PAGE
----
Contact, 2003, oil on canvas, 66″ x 84″
Please give our readers a little bit of information about yourself (upbringing, education, location, news, etc.):
Sure. A quick bio would read: I was born in 1969 and grew up in the inner city of Milwaukee, Wisconsin, attended Albright College in Reading, Pennsylvania for two years and finished my undergraduate education at the School of the Art Institute of Chicago. I received my BFA there in 1992 and my MFA from Indiana University, Bloomington in 1994. After receiving my MFA, I immediately started to teach at Boston University and in 1998, moved to Greenfield Center, New York, where I presently teach at nearby Skidmore College. I am currently planning to move with my family to London for six months. While spending the fall in London, I will show a variety of works at Riverfront Studios, in Schylerville, New York.
Many of us don’t grow up with painting and art as part of our daily life, our routes into the fine arts are circuitous. Was that your experience? How and when did you say, ‘I’m going to do this’?
There is little history of visual artists in my family, yet my mother, who was a voice major in college and who gently promoted art, music and literature in my upbringing was a crucial figure. In retrospect, I would say that my brother and I were extremely interested in the visual arts, drew obsessively and listened to music with some kind of urgency. Milwaukee was certainly not a hotbed for exposure to cutting edge artistic activity – yet, after repeated visits, many pictures from the Milwaukee Art Museum are still pretty firmly rooted in my memory. We were both pretty intense Ab-Ex fans in our early teens, but the collection of German Expressionists, Lautrec, Picassos at the Milwakee Art Museum injected a pretty intense jolt for my early love of painting. The other early memories of intense visual experiences were the paintings, frescoes, sculptures and architecture at our neighborhood Catholic Church, and also, to the other extreme, the world of comics and comic strips. Of course, Chicago was only a couple hours to the south and the collections at the Art Institute (where I later received my BFA) and the Field Museum became seminal in my thinking about art and creativity.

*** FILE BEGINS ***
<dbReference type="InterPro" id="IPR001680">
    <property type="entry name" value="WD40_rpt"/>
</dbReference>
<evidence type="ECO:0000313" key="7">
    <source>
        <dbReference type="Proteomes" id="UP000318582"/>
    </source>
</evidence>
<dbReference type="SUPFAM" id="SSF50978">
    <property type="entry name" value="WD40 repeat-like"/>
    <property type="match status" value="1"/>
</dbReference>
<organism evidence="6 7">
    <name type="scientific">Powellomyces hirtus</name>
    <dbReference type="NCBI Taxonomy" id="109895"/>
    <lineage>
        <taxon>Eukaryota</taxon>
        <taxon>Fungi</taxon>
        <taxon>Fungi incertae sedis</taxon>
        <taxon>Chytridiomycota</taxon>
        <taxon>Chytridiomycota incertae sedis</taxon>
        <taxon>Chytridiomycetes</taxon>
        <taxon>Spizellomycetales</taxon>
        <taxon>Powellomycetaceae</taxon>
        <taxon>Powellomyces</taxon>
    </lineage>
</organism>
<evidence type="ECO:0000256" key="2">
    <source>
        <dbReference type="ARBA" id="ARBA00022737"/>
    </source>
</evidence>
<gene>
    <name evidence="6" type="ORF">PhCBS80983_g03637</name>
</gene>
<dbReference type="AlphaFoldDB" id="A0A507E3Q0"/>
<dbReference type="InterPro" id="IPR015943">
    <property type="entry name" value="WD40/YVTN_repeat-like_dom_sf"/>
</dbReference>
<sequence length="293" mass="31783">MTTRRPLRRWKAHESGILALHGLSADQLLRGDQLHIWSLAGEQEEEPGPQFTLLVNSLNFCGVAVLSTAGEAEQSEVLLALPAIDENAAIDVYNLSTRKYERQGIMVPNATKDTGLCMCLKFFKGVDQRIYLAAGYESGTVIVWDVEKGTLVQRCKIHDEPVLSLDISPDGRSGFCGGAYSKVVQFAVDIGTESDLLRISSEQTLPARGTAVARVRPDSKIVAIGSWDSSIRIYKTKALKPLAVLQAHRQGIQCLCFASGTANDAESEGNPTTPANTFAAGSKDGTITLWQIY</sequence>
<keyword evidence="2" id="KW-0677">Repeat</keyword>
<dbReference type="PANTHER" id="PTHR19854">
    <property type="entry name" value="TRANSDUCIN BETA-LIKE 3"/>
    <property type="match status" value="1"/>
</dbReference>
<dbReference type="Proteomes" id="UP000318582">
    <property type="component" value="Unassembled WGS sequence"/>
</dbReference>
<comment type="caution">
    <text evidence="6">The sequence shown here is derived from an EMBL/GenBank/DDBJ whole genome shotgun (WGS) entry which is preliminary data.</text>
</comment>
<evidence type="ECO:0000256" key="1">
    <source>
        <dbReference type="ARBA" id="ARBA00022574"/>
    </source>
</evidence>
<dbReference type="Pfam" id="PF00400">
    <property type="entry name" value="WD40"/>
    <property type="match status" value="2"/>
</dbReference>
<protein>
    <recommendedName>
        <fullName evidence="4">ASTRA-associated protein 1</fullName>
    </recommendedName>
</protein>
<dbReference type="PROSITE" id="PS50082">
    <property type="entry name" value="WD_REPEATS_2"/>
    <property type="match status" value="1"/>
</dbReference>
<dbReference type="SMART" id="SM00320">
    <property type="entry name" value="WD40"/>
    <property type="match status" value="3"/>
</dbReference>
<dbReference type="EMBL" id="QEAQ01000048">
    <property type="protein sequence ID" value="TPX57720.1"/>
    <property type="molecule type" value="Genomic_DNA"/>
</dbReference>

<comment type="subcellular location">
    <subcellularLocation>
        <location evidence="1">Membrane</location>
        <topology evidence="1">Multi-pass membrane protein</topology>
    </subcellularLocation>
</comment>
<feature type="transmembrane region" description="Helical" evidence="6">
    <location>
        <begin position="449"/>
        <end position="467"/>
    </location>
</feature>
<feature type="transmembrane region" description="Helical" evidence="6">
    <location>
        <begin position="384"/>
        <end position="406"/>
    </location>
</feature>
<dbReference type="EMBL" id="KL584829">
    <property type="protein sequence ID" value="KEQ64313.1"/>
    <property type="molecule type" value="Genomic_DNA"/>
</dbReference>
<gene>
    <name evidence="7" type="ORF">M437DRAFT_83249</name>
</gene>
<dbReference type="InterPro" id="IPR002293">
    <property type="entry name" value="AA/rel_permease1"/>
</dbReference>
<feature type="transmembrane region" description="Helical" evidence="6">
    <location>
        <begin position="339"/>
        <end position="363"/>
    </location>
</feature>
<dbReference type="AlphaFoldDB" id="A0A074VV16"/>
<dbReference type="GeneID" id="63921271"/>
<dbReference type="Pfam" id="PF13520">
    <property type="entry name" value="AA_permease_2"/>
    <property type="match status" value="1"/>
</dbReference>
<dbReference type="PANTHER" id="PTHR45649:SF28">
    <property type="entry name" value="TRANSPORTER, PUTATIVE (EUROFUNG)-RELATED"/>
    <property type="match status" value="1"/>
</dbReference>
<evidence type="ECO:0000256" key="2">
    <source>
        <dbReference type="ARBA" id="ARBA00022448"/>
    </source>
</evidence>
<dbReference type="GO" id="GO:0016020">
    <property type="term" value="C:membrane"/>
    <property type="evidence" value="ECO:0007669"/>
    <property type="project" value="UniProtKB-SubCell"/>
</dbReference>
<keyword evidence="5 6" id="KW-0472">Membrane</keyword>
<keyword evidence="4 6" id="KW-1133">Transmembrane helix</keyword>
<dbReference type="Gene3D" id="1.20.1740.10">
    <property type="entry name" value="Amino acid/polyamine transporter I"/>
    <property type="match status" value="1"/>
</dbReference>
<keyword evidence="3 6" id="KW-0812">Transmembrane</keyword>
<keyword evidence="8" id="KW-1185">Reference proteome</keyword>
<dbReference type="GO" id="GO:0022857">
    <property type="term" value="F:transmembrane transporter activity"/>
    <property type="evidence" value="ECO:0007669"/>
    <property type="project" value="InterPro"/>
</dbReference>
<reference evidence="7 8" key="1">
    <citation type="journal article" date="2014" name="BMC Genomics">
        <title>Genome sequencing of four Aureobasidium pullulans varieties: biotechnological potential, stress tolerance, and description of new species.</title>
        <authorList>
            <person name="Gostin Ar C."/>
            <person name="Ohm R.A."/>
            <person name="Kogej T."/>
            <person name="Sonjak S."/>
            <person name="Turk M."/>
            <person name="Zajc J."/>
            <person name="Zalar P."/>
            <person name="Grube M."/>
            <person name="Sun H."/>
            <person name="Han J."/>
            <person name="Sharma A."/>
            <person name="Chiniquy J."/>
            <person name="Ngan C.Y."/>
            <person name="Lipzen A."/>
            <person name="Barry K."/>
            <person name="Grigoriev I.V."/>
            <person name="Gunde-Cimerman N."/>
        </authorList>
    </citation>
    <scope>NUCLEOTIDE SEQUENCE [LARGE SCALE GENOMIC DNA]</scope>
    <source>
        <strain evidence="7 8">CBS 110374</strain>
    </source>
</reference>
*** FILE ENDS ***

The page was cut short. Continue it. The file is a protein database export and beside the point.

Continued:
In college I studied everything with a wide-eyed and balanced approach – literature, philosophy, history, psychology, art. Through it all I was intensely drawn to a group of peers and professors at this small liberal arts school. My taste in art and music further developed and I became obsessed with independent cinema and the work of filmmakers like Stan Brakhage, Jack Smith, Jonas Mekas, Maya Deren and Surrealist films. Of course, painting and drawing developed in tandem with these interests to the point that I needed to transfer and finish my studies at a larger and broader art institution. That decision to leave (my school, my friends, my girlfriend) was the moment when I gathered all I learned — and desperately wanted to learn more about — that I said, as you say, “I’m going to do this.” In retrospect, it doesn’t even seem like a choice, but more of a gravitational pull, in spite of myself.
What is a day in the studio like for you? Are you an improviser?
For many years I was a night painter, heading to the studio after the sun went down. I felt that my mind became more liquid, revealing and open for the uprising of memories, emotions, imagery and an approach to making pictures that was slightly less self-conscious. This process would invite and welcome lots of improvisation and processes that, at times, seemed at bit out of my control. I would lumber back home both ecstatic and petrified about what may have just occurred. The revelatory test would happen when I returned to the studio the next day to judge what did happen and try to determine if it was in any way progressive (new developments, insights into themes, any formal advances secured).